Finally, for those who like a bit of Washington intrigue, consider that the White House counsel was until recently Greg Craig, who in his pre-Obama days as an adviser to Sen. Kennedy found the Nicaraguan Sandinistas to be deserving of our support, later helped return Elian Gonzales to the clutches of Fidel Castro, and advised in some capacity Pedro Miguel González, the Panamanian terrorist the U.S. government believed to have murdered two American soldiers. (Yes, that’s a story in and of itself, one that the mainstream media found no interest in reporting.) Craig, often cited as an enthusiastic backer of the “Not Bush” anti-terror policies, is now gone, a victim of the failed attempt to close Guantanamo. Perhaps his departure has removed a powerful advocate for this sort of unseemly mischief. If so, good riddance.

Regardless of the reason, the news that Yoo and Bybee will not be hounded from their profession is positive and long overdue. (The potential loss of their professional licenses has been hanging over them for well over a year.) The notion that lawyers providing detailed legal analysis and a comprehensive review of existing law could later be strung up by state bar associations is nothing short of chilling. As I previously wrote, Ronald Rotunda, a professor of law at Chapman Law School and a specialist in ethics who was consulted by the Justice Department on the OPR’s investigation, found the entire effort to prosecute lawyers for their opinions baffling:

“I can’t imagine you would discipline someone who goes through everything methodically.” He explains, “If you don’t like the particular policies, then change the policies.” He draws an analogy with the attacks on free speech during the Vietnam war and McCarthy eras in which lawyers with particular views were demonized and threatened with loss of their professional licenses.

Well, perhaps some sanity has been restored to the Justice Department. If so, we can finally turn our attention from waging war against the prior administration to determining how to uproot the failed policies of this one. Then on to steering an approach to combating terrorism that is both effective and enjoys the support of the public.

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Bookshelf

• One good book deserves another, and I’m sorry to say that Daniel J. Levitin, the author of This Is Your Brain on Music: The Science of a Human Obsession, has not quite lived up to expectations the second time around.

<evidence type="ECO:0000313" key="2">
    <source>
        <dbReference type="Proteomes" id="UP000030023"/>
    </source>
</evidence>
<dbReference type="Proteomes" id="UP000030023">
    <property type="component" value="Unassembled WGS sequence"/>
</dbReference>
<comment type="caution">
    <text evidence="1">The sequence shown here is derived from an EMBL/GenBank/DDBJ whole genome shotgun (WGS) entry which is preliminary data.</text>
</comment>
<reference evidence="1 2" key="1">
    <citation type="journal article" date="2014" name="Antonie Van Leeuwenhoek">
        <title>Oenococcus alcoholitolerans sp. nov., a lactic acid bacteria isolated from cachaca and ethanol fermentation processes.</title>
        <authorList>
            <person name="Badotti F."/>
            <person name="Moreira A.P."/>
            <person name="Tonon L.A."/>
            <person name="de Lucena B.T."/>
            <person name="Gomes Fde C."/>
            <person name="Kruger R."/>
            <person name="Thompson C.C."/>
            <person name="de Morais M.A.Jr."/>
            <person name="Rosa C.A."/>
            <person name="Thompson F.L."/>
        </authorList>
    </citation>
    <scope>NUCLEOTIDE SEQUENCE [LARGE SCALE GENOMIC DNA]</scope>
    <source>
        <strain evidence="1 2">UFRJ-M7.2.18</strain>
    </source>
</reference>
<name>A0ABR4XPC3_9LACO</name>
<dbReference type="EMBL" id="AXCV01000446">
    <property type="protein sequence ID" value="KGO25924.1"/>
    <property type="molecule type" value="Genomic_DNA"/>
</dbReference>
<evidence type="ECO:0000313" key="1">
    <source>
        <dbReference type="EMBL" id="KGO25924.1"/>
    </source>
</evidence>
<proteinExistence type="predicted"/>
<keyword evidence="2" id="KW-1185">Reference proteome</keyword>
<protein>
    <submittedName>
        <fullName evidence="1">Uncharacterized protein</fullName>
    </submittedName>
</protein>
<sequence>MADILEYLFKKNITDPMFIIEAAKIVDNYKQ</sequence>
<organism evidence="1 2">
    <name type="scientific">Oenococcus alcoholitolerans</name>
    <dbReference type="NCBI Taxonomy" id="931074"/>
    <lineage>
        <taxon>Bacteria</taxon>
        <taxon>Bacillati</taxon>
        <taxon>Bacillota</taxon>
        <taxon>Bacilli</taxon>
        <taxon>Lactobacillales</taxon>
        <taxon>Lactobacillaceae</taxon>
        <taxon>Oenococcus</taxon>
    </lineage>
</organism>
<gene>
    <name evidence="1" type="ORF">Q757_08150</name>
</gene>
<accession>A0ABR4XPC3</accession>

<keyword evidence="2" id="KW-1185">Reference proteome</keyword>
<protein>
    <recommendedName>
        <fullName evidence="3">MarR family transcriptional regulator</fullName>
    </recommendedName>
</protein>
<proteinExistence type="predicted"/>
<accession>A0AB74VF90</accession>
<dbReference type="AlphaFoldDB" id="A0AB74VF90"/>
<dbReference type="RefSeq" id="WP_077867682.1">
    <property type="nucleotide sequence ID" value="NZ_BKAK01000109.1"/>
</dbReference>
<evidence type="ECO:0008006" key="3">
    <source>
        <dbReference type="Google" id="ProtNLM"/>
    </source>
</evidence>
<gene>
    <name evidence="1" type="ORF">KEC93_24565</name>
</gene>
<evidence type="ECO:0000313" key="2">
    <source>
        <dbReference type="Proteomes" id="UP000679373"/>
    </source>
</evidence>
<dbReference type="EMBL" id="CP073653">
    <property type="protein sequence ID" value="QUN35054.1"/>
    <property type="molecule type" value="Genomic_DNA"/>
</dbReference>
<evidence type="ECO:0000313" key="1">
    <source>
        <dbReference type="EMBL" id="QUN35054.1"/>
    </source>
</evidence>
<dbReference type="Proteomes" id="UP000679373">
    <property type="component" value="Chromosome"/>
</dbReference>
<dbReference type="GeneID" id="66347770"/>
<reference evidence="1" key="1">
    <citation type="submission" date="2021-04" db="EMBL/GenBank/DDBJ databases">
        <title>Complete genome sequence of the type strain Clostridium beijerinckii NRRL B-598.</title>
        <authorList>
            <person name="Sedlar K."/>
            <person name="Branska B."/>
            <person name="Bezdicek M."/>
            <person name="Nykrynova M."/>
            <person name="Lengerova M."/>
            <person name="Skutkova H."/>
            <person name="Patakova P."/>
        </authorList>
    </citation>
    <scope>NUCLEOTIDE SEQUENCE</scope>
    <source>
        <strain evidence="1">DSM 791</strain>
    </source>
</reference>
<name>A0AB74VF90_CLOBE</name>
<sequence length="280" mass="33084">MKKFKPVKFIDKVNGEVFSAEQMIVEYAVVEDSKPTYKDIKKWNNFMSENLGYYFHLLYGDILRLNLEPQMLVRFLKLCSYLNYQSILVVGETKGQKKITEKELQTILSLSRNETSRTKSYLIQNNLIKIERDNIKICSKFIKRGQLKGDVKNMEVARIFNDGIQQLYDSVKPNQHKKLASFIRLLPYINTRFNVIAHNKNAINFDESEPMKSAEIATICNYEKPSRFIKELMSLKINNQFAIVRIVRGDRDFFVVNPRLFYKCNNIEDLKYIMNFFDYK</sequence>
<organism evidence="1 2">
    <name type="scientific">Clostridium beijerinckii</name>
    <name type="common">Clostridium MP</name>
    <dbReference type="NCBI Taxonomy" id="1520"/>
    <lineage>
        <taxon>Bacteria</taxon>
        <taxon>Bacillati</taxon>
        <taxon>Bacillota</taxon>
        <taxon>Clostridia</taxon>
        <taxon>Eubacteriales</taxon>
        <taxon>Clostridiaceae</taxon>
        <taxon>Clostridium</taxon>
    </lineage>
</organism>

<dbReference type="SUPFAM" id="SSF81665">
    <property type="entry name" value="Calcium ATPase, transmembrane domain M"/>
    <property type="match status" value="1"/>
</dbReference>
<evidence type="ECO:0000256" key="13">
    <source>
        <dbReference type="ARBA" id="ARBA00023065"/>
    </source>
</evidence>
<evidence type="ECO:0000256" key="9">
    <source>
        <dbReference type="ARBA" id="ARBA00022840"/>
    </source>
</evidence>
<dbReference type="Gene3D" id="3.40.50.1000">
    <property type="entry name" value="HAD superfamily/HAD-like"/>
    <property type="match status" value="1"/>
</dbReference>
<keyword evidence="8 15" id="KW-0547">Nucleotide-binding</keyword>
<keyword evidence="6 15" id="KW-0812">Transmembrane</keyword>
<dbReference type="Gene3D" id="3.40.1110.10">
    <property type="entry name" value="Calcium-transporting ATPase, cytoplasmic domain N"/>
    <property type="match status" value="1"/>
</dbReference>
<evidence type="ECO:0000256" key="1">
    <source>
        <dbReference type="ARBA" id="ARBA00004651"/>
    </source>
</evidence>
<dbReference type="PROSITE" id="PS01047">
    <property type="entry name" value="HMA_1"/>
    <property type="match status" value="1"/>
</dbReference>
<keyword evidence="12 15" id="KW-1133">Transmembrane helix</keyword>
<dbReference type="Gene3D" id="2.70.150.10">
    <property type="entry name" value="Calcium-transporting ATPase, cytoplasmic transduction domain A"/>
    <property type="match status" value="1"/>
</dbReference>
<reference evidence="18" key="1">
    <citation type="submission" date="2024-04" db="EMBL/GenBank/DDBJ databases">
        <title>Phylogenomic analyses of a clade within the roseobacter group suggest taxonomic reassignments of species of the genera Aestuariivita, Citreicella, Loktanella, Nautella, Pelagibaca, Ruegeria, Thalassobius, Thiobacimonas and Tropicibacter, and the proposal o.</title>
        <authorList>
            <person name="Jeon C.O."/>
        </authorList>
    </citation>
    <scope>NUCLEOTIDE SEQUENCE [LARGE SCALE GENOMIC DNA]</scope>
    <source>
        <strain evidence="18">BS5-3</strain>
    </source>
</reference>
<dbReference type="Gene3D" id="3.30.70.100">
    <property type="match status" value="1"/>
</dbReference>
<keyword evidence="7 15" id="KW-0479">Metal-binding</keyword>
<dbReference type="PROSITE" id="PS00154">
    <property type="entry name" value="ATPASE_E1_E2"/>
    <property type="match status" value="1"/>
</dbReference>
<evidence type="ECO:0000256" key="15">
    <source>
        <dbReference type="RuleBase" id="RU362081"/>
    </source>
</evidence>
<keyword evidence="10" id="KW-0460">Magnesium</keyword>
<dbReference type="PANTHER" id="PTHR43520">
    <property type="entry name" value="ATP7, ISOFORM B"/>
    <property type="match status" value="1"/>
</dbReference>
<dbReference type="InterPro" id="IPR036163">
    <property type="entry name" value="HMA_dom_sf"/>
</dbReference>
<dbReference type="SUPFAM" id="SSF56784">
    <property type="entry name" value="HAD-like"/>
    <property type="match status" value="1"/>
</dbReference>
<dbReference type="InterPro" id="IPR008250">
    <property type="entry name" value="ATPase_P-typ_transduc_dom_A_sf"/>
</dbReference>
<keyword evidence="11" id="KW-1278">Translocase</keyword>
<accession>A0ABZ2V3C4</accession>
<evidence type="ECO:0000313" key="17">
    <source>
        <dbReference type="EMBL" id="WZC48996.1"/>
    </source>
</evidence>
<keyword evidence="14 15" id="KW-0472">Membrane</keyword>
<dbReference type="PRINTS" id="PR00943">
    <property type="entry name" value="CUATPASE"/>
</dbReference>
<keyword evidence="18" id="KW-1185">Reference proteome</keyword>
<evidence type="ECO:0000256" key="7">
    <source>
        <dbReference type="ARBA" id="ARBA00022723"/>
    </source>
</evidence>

This Is Your Brain on Music, which I reviewed in this space last year, is that rarity of rarities, a lively and informative book written in a clear, straightforward style by a specialist in a field notable for its technical complexity. It was and still is the best introductory discussion of the psychology of musical perception and cognition ever to see print. But Levitin, a musician and record producer turned neuroscientist, has since succumbed to the urge to simplify and theorize, and The World in Six Songs: How the Musical Brain Created Human Nature (Dutton, 333 pp., $25.95), while full of good things, doesn’t add up to a persuasive whole.

Part of the problem-most of it, really-is that The World in Six Songs makes a promise that it fails to keep. “I have come to believe,” Levitin writes, “that there are basically six kinds of songs, six ways that we use music in our lives, six broad categories of music. . . . They are songs of friendship, joy, comfort, knowledge, religion, and love.” This sentence is breathtakingly broad in its implications, and the book appears at first glance to be organized in such a way as to prove the point, though no more than a moment’s thought will leave most readers suspecting that the world of music is rather more complicated than Levitin suggests. What about songs of sorrow? Or story-driven ballads whose subject matter is not romantic love? Into which of his six pigeonholes would Levitin stuff, say, Irving Berlin’s “Top Hat, White Tie and Tails,” the Beatles’ “Paperback Writer,” or Donald Fagen’s “Morph the Cat”? And his decision to disregard instrumental music is so cavalier as to require far more justification than he offers: